In early 2012 Jenkins resigned from the university and has since been diagnosed with anxiety, depression and post-traumatic stress disorder. The university has argued that Swem was not one of its employees at the time of the alleged harassment, while Swem has argued that he, as a federal actor, should not be personally liable in legal proceedings.
A panel of judges in a U.S. District Court in a decision released Monday reaffirmed an earlier ruling that Swem was not entitled to such immunity. “Although disputes of facts remain, when the facts relied on by the District Court are considered in the light most favorable to Jenkins, she sufficiently showed that Swem’s conduct toward her was unwelcome harassment, and that it was serious enough to alter a term or condition of her employment,” the decision says. “She also showed that Swem’s conduct violated a clearly established right [not to be sexually harassed], based on the particular facts of this case.” Swem could not immediately be reached for comment.
Yoshinori Ohsumi (left), a Japanese cell biologist, was this morning named winner of the 2016 Nobel Prize in Medicine. He was honored for "his discoveries of mechanisms for autophagy." Ohsumi is a professor at the Tokyo Institute of Technology. Early in his career, he taught at Rockefeller University.
In a win for part-time faculty members at California community colleges, Governor Jerry Brown on Friday signed into law legislation mandating that college districts negotiate with adjuncts over re-employment and termination rules, The Sacramento Bee reported. The legislation is a pared-down version of an earlier bill that would have guaranteed a workload for long-serving adjuncts. It nevertheless has significant support from part-time faculty members who seek consideration of seniority in reappointments and increased job security.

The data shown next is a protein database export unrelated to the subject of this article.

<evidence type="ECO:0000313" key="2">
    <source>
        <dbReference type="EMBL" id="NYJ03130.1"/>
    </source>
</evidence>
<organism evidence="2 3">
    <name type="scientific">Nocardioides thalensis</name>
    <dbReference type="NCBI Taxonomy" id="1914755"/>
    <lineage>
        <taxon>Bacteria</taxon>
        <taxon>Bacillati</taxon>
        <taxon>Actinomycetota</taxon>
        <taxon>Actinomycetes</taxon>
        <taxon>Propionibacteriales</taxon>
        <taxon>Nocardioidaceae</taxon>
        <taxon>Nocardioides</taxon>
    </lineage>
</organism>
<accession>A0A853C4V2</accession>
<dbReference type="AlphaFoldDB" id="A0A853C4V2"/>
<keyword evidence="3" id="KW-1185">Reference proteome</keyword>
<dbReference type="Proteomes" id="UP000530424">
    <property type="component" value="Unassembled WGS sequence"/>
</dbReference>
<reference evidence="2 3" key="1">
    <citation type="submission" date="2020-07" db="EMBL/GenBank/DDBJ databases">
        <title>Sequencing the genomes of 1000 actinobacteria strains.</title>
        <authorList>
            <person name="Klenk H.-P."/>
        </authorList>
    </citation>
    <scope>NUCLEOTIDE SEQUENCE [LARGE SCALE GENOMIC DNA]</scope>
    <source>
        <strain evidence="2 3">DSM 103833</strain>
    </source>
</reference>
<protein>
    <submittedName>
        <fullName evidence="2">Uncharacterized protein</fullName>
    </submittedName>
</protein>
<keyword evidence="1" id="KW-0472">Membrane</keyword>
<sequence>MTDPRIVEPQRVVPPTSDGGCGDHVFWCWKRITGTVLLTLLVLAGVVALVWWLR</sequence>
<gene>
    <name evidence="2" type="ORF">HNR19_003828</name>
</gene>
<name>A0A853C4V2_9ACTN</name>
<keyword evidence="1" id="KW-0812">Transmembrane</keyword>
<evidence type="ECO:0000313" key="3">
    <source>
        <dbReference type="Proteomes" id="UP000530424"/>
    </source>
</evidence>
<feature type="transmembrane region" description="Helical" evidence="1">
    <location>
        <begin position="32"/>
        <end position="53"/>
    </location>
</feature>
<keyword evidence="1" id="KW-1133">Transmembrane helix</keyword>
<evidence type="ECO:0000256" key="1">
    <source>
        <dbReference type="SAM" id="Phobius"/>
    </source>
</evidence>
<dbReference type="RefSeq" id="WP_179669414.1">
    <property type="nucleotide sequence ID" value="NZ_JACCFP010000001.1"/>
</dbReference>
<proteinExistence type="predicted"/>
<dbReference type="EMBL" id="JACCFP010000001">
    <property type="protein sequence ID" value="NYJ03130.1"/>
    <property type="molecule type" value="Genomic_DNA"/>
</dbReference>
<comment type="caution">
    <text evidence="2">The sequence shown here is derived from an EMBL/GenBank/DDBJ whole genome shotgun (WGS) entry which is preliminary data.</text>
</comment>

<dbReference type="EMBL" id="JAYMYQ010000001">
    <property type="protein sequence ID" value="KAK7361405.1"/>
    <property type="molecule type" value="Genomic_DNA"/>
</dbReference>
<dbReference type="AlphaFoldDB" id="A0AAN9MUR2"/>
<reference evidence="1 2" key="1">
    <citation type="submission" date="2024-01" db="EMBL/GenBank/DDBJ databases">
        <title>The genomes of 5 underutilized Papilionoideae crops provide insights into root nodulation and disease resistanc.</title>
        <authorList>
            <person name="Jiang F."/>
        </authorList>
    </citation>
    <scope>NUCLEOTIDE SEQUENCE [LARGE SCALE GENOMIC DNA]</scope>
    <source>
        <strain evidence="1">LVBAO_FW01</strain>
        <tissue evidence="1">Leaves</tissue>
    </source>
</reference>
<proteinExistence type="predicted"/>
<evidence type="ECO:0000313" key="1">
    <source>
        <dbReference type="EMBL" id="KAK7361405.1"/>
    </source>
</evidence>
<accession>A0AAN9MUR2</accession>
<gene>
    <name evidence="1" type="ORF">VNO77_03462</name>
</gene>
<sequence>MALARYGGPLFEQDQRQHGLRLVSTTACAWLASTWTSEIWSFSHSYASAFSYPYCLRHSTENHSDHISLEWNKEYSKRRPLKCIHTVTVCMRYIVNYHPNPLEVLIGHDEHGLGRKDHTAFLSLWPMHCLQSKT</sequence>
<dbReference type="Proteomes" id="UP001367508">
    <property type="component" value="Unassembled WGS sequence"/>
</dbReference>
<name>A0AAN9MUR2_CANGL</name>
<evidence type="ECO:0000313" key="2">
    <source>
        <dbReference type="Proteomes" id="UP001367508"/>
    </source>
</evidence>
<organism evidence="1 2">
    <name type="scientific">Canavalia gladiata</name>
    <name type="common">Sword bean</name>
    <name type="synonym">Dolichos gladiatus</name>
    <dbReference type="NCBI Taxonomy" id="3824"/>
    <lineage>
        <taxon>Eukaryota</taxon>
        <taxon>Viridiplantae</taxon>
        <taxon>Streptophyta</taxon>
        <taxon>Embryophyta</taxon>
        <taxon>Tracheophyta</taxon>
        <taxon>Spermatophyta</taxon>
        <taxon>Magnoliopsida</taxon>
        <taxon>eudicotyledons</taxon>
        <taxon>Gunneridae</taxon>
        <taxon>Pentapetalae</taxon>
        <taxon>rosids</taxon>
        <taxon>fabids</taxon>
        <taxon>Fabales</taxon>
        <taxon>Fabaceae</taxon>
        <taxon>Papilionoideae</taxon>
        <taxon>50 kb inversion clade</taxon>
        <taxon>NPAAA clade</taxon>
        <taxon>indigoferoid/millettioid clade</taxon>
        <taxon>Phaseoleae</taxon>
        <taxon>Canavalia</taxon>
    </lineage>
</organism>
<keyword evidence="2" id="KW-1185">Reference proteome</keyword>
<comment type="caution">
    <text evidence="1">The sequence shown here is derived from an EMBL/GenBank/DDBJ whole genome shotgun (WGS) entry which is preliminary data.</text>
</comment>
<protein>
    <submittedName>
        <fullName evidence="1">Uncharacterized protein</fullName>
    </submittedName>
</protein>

“There are over two million students in California community colleges, and part-time faculty play a critical role in their success,” Jose Medina, a Democratic assemblyman who proposed the legislation, said in a statement. “By improving employment practices for part-time faculty, this legislation will benefit both these dedicated educators and their students.”
Seattle University is challenging the recently announced results of an election in favor of a part-time faculty union. “The issue is a jurisdictional one,” Father Stephen V. Sundborg, president, said in a statement Friday. “It involves a higher principle: the constitutionally protected right of Seattle University, as a faith-based institution, to carry out our core Jesuit Catholic educational mission free from government intrusion by the [National Labor Relations Board]. It is a right that we believe is important to the university and our Jesuit Catholic character to uphold.”
The union election took place in 2014, but ballots were impounded as the university challenged the rights of its adjuncts to bargain collectively. It argued that its Roman Catholic affiliation put it outside the jurisdiction of the NLRB, but a major 2014 board decision in favor of an adjunct union bid at Pacific Lutheran University opened the door to adjunct unions at religious institutions. A local NLRB office eventually decided that Seattle’s adjuncts could count their ballots, and the tally -- 73 for and 63 against -- was announced earlier this month.
Sundborg said in his statement that Seattle is not opposed to unions, and many of its employees already are unionized. The problem is faculty unions in relation to the college’s religious mission, he said. “For example, would the university be required to hire faculty openly hostile to our Jesuit way of teaching and Catholic identity?” he asked. “Would the university be prohibited from removing a faculty member who seeks to undermine our core religious identity?”
The faculty union is affiliated with Service Employees International Union. “We see the administration is doubling down on their specious claim of religious exception, by trying to pass off economic issues as religious issues,” Ben Stork, adjunct professor of film studies at Seattle, said in a news release. “In reality this is about not wanting to pay for the basic labor that the university runs on.”